Pittsburgh born D Clak’s music speaks about life on the streets of a major American city in an idiosyncratic way that doesn’t smack of anyone else working on the scene today. The lyrics for “Trap Again”, the first single from his debut album The Dime Piece, are individualistic and make no apologies for their point of view. Writers and performers like D Clak are arch realists. They depict their lives as they are, not as they would have them been. It is cliché to say this stuff is the language of the street set to a melodic backing track. It’s more accurate to call this stuff confessional or something in a rapper/songwriter vein. D Clak mines rich material from his own life and turns it into performance gold. A track of this high quality is the culmination of ten years hard work in and around the Pittsburgh area.
The electronic pulse accompanying Clak’s voice during the song’s introduction becomes gradually more and more insistent as we progress towards the main part of the track. When the beat kicks in, the marriage of music and voice gains instant weight. There’s a lot of flashy variations built into the tempo that never detract from the musical side of this experience. Creative turns keep coming in the song’s second half when the beat drops out for an excellent breakdown and the dramatic contrast between this section and those preceding and following create memorable dynamics. There’s no question D Clak is a compelling rapper with impressive command over his delivery, but the musical arrangement leaves just as little doubt that he knows how to write a supremely appealing rap track.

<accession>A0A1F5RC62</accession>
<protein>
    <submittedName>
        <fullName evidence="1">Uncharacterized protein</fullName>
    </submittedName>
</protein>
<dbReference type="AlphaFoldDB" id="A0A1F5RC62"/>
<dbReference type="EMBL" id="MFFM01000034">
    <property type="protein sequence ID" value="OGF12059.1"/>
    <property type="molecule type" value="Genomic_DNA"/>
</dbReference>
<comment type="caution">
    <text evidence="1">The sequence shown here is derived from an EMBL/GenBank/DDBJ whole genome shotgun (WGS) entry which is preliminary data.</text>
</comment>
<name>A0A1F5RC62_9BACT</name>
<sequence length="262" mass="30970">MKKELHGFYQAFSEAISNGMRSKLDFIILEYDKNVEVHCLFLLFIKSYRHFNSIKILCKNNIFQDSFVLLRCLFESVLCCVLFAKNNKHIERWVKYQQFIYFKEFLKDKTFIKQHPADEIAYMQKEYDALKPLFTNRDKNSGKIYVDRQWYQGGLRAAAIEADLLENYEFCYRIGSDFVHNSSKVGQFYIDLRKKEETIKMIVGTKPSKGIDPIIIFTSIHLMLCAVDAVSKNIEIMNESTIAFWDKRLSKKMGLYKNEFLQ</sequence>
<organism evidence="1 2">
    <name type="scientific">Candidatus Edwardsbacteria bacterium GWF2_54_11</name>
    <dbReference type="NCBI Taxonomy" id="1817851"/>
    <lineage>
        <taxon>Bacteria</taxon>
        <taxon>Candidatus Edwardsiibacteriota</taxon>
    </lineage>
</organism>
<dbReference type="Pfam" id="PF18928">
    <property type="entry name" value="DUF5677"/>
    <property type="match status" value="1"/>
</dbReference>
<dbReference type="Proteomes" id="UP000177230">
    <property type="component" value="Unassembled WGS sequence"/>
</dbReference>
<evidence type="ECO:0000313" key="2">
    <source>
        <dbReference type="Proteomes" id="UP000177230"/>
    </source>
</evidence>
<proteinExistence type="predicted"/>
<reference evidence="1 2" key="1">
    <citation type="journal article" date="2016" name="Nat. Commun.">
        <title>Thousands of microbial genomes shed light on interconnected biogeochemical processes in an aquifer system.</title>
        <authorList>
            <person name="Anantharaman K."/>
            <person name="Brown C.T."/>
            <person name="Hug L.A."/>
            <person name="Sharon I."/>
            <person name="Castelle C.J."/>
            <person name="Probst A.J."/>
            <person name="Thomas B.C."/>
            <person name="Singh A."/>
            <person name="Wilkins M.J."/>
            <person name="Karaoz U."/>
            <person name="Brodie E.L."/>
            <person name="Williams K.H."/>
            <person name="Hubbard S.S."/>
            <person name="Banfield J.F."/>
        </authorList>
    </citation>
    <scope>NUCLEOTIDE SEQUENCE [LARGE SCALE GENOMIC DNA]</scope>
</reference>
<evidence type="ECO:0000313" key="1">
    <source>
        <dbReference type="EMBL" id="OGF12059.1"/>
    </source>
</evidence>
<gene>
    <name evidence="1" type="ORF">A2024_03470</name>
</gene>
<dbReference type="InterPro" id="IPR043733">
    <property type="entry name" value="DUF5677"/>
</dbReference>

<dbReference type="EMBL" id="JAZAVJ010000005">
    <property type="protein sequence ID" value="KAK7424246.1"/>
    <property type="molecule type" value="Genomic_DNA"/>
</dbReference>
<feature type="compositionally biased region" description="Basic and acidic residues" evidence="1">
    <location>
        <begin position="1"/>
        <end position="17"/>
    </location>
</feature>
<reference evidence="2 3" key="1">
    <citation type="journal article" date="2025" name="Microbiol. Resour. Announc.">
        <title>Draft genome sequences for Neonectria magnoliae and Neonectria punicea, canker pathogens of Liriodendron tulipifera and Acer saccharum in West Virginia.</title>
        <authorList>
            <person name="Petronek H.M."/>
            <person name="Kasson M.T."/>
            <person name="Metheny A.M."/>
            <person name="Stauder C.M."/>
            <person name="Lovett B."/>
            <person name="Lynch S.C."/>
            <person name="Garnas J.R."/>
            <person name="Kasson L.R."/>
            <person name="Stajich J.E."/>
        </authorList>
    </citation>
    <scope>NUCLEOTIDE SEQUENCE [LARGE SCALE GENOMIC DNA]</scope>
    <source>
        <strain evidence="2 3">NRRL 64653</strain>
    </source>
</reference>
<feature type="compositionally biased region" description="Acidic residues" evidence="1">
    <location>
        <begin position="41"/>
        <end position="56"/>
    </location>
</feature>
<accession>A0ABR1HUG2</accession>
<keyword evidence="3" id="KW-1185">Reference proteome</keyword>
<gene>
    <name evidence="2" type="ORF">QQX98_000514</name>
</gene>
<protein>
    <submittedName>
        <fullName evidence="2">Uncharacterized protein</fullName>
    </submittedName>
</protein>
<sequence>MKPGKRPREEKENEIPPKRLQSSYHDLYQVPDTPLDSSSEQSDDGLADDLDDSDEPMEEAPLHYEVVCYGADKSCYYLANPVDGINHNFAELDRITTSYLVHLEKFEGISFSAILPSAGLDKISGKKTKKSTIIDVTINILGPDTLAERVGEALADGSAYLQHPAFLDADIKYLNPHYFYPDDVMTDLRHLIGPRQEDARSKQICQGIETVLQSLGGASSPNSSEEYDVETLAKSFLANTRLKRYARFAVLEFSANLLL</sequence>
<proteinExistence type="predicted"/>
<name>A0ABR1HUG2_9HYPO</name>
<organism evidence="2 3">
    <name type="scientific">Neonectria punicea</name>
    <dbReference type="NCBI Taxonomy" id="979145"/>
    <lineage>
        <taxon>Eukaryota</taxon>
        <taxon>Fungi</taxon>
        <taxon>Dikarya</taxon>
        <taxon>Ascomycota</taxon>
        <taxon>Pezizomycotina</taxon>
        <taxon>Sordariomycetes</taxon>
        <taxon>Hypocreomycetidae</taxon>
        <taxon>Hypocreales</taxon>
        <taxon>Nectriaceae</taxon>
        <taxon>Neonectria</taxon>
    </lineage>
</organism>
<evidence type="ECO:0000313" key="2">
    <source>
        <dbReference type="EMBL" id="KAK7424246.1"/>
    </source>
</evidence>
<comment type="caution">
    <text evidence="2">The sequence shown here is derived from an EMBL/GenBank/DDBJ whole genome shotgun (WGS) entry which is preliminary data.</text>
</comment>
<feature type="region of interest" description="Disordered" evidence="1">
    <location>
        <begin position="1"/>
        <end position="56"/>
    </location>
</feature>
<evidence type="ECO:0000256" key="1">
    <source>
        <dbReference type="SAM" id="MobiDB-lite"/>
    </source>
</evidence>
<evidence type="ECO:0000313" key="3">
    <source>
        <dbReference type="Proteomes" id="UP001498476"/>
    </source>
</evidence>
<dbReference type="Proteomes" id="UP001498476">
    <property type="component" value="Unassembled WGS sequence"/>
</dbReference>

His voice is the center of the performance, as it should be. D Clak toys with syllables, elongates and cuts off words, and varies between a patient and clipped vocal style without ever losing the thread. It isn’t a voice without affectation. D Clak brings just the right emotion to certain passages, a smirking confidence cutting through the mix, and the entire performance comes at you with swagger. This embodies the lyrics very well. As mentioned in the introduction, “Trap Again” doesn’t make any apologies for the reality it depicts. D Clak moves through this world of hard times, down time, and the streets of urban America with a pragmatist’s eye and a well honed sense of his place in it all. This single, “Trap Again”, from D Clak’s debut album is one in a collection of pieces that should establish this Pittsburgh native as one of hip hop’s pre-eminent talents. The future of this genre is in good shape with artists that take such an approach – great hip hop depends on the rapper and his lyrics, but the lasting figures combine great talent in that area with comparable musical talents. He is never one dimensional. Instead, D Clak is a writer and performer with a wide assortment of tools at his disposal to transform his autobiography into living musical art.